Named for the section of the tax code from which it hails, the 401(k) is an employer-sponsored retirement plan that allows you to set aside money directly from your paycheck to save for retirement (withdrawals before retirement are limited and may incur penalties).  In 2017, you can contribute up to $18,000, if you are under age 50.  Many plans offer the additional benefit of an employer contribution, which could be in a lump sum profit sharing contribution or a match. For example, your company adds $0.50 for every $1 you contribute up to 5%.  Understand if your company has a match and how it works, since contributing less than the amount to maximize the match is essentially giving up free money!


Once money goes into the 401(k), the assets can be invested, often in a limited menu of investment options chosen by the plan administrator or advisor.  The investments will range from aggressive (for younger investors) to conservative (for investors approaching retirement).  Most plan websites have tools to help identify which investments are best for you.  Once your investment strategy is set, don’t look at it more than once per year!  One of the worst things investors do to damage their own returns is constantly follow the ups and downs of their investments.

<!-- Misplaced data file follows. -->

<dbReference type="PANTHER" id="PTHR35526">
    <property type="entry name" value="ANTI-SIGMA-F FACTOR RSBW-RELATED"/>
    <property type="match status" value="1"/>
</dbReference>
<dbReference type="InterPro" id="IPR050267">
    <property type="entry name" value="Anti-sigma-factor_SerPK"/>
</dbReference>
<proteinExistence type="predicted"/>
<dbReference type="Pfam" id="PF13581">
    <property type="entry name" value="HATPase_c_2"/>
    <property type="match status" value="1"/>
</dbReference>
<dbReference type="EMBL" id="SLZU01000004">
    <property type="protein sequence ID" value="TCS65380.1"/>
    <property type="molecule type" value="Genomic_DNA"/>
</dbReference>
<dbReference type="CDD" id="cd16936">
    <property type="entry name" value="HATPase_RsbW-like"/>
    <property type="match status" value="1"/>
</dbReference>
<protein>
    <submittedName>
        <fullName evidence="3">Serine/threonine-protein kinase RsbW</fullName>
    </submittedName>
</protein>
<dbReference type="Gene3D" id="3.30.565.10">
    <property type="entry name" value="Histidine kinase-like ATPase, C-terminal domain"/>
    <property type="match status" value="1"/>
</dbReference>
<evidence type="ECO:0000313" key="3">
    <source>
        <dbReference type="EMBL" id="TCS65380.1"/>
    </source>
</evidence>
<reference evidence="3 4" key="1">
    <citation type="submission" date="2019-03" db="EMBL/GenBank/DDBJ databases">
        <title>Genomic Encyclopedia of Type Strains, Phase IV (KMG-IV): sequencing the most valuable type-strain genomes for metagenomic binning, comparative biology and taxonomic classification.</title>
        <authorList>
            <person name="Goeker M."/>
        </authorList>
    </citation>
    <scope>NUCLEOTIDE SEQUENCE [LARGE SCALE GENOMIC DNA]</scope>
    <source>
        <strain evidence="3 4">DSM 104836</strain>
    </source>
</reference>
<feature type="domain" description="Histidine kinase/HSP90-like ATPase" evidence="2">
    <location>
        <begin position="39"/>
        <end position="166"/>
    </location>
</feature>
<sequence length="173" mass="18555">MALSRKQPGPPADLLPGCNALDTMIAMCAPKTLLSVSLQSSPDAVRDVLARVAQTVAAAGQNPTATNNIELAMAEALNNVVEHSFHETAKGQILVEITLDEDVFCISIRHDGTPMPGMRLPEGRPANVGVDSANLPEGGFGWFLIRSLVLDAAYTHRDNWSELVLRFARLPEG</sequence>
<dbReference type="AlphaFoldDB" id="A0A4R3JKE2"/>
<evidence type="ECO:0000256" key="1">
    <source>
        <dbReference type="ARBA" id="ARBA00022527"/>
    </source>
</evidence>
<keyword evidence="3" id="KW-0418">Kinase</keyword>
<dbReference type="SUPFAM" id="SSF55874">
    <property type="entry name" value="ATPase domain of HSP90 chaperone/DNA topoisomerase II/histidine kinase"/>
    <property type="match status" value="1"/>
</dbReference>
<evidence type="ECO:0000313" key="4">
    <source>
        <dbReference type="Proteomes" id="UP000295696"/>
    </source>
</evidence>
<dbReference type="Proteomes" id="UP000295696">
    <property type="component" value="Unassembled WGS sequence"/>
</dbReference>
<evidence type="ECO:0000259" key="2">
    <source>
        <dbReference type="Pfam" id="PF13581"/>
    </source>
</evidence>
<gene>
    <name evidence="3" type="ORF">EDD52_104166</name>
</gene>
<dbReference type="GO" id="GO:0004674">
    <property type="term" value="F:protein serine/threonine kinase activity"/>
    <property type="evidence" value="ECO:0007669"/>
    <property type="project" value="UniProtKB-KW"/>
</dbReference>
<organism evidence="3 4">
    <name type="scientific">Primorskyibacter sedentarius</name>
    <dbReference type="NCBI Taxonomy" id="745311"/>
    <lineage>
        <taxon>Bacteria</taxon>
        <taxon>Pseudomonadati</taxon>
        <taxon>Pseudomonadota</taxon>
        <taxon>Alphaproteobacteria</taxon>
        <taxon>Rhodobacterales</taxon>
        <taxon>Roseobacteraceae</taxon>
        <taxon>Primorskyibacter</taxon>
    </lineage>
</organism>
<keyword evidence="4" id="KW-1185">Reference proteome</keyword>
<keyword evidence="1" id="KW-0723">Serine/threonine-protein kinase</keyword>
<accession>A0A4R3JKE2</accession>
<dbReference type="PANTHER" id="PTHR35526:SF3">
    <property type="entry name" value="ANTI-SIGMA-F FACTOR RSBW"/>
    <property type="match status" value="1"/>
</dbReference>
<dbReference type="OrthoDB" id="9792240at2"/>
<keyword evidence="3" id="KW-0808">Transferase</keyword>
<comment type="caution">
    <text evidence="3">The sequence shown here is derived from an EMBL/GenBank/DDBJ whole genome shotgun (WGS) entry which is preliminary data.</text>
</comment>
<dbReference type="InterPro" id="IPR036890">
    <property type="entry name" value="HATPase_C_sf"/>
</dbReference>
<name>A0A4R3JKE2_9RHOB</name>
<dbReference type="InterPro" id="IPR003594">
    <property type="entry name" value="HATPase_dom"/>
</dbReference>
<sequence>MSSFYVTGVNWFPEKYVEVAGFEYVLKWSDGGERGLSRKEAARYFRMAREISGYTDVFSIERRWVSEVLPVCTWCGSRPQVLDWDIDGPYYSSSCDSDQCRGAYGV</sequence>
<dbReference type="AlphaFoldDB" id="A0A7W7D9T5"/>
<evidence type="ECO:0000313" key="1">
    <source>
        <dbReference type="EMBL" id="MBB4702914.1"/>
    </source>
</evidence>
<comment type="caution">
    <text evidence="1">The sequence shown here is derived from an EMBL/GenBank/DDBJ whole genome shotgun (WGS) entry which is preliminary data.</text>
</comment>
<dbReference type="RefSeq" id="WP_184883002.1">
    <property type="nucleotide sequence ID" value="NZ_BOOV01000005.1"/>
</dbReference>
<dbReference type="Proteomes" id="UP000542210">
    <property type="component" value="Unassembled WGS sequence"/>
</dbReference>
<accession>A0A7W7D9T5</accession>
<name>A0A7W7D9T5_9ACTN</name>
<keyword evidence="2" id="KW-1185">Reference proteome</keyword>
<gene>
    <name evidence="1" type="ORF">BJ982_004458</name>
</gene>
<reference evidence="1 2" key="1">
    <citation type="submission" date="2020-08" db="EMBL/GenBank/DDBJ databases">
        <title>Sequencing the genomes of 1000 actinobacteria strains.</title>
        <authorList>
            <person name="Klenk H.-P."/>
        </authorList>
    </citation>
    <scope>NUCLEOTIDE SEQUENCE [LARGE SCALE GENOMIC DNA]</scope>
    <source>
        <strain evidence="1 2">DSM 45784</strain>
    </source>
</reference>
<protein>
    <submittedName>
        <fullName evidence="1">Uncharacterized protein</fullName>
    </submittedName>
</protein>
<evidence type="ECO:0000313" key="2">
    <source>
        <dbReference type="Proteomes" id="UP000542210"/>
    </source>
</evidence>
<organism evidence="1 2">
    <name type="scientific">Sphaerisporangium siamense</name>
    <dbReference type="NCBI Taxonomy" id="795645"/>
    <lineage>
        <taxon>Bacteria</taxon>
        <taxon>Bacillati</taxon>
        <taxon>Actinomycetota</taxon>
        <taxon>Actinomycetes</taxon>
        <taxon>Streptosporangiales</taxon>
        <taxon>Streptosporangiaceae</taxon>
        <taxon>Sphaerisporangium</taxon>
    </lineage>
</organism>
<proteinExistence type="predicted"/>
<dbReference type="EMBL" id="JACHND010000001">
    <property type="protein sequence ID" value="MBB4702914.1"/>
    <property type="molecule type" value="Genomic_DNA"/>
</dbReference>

Many 401(k) plans offer two options: Roth and Traditional.  What is the difference?  Taxes.  One pays taxes now and the other pays later.  The Roth 401(k) allows you to make contributions with after-tax dollars, and when withdrawn in retirement they are tax-free.  The Traditional 401(k) allows you to make contributions on a pre-federal tax (pre-state and local based on your taxing authority), and when the money is withdrawn in retirement it is taxable as income.  Because of this you can generally contribute more to a Traditional 401(k), up to the max, without affecting your take-home pay.  For example, if you contribute $10,000 to a Roth 401(k) while in the 25% marginal income tax bracket, you could contribute up to $12,500 to a Traditional 401(k) and have the same amount of take home pay.  The extra $2,500 is the tax due from including the $10,000 contributed to the Roth 401(k) in your income.